Lethal Alleles: Definition & Examples

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  • 0:01 Agouti Mice
  • 1:58 Lethal Alleles
  • 4:33 Lesson Summary
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Lesson Transcript
Instructor: Kristin Klucevsek

Kristin has taught college Biology courses and has her doctorate in Biology.

Some alleles are recessive, some are dominant, and some are just plain bad. In this lesson, we'll learn about how rare lethal alleles can affect the survival of an organism. Specifically, we'll talk about how something like coat color can be lethal in agouti mice.

Agouti Mice

There once was a scientist studying the genetics of coat color in mice who came across a fascinating genetic anomaly. I know what you're thinking. How could studying a common house mouse lead to a scientific discovery that's relevant to humans?

We had a mouse running amuck in our kitchen not too long ago, and my immediate thought was not to use it to study genetics. My first thought was related to lethality, which is related to this lesson, but not exactly in the same way. I have to admit, scientists have learned a lot from these mice. I'll hold you in suspense for a few minutes while we talk about something our scientist noted that was very, very odd.

Agouti is a gene that contributes to coat color in many animals, including mice. In mice, the wild type allele codes for yellow and black striped hair, which looks grey from far away. We can represent this wild type allele by a big 'A.' There are more than 14 identified mutant alleles of this agouti gene. For one of those alleles, the mutation is recessive and causes the hair to be black.

There is another allele of agouti that causes the mice to have a light yellowish color because the black stripes are missing from the hairs. This allele is dominant to the wild type allele. For this lesson, we'll name this allele A^y.

Our scientist was studying these yellow mice. He had two mice that he assumed were heterozygous for this yellow allele and the wild type allele, A. Therefore, we'll give these yellow mice a genotype of A^yA. Because A^y is dominant, our scientist expected that he'd see a 3:1 phenotypic ratio of yellow to grey mice. If you were to create a Punnett square for this cross, you can see why he'd expect that. You would too, right? This appears to be a simple, monohybrid cross.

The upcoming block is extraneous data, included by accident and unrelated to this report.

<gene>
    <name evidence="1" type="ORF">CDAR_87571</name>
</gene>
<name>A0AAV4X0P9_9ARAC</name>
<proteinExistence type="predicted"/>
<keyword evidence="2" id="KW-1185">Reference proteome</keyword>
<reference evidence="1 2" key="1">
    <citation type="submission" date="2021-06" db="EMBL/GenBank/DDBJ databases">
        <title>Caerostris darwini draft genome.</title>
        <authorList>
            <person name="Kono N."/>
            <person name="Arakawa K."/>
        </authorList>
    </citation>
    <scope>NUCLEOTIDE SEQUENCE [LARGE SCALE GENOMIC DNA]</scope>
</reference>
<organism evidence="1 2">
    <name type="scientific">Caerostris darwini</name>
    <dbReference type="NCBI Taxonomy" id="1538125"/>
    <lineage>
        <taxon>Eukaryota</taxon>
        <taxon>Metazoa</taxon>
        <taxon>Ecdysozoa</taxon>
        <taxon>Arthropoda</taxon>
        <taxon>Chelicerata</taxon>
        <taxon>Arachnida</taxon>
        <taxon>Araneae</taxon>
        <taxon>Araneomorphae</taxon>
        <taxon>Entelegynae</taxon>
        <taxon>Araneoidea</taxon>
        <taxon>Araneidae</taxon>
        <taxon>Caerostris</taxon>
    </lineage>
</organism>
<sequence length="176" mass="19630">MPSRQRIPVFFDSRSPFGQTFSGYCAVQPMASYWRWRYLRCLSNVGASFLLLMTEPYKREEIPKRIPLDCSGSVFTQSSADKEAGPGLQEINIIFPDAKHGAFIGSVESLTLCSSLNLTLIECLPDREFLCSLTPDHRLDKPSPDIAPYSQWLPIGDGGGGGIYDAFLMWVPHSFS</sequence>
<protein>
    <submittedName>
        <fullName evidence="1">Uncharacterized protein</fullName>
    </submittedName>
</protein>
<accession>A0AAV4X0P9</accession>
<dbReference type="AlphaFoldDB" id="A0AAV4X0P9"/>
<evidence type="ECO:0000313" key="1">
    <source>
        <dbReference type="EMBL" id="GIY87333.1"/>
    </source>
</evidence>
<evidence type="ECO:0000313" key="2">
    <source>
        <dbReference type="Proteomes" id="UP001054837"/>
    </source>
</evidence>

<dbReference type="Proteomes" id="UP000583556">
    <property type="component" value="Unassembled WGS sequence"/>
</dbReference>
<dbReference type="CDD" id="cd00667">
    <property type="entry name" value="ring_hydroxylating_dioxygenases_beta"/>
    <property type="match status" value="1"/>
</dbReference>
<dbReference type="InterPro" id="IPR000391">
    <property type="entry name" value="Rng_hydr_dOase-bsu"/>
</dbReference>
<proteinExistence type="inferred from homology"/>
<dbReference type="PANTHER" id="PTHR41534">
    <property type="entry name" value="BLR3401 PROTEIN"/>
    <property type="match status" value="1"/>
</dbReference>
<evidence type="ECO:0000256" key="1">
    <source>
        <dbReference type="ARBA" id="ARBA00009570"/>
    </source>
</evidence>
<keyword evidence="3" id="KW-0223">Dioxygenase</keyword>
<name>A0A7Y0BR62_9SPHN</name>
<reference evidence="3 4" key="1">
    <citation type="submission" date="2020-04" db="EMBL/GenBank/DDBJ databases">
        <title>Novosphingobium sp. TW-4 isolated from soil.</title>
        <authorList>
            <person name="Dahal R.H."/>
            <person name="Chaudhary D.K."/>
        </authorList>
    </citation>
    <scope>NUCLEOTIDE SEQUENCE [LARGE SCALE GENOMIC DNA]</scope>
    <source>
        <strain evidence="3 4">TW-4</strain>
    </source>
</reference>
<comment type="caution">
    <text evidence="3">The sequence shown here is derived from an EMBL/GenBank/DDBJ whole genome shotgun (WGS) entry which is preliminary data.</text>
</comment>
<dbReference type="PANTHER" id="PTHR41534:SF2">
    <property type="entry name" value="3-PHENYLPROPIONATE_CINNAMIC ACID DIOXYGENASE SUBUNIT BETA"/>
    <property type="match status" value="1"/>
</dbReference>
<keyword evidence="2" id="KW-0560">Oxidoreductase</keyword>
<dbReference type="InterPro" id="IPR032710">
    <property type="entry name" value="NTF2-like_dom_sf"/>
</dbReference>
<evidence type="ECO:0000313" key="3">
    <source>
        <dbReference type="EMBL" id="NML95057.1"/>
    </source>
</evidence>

So, here's where the oddity came in. Our scientist never, ever saw that. In fact, what he saw, without fail, was a 2:1 ratio of yellow and grey mice. I imagine that he must have done a lot of crosses and produced cages full of these mice, trying to get the numbers to work out. But they never did.

Lethal Alleles

Whenever your actual results from a genetic cross differ from your expected results, it indicates something additional is going on. What do you think was happening here? It turns out, that if you look at the genotype of these yellow mice resulting from this cross, they are A^yA. You will never find mice with an A^yA^y genotype. The reason: this genotype is lethal.

Although the A^y allele is dominant to A when it comes to coat color, so that a yellow phenotype is dominant to dark grey, this allele is recessive to A when it comes to lethality. This is known as homozygous lethal. The allele A^y is a recessive lethal allele because it is an allele that affects the survival of an organism homozygous for this allele. If we go back to our Punnett square, we can see why there is a 2:1 ratio of yellow to dark grey, rather than a 3:1 ratio of yellow to dark grey mice because the homozygous A^y genotype is never born.

There are a few characteristics of lethal alleles that we can use to help us judge if an allele might be lethal, in addition to unexpected ratios from a cross. First, because it is lethal, there will be no pure-breeding homozygous individuals for the trait if the individuals do not survive to birth. Second, there might be smaller family sizes and more miscarriages in families where both sides carry a recessive lethal allele because zygotes or fetuses with these genotypes will often not survive to birth.

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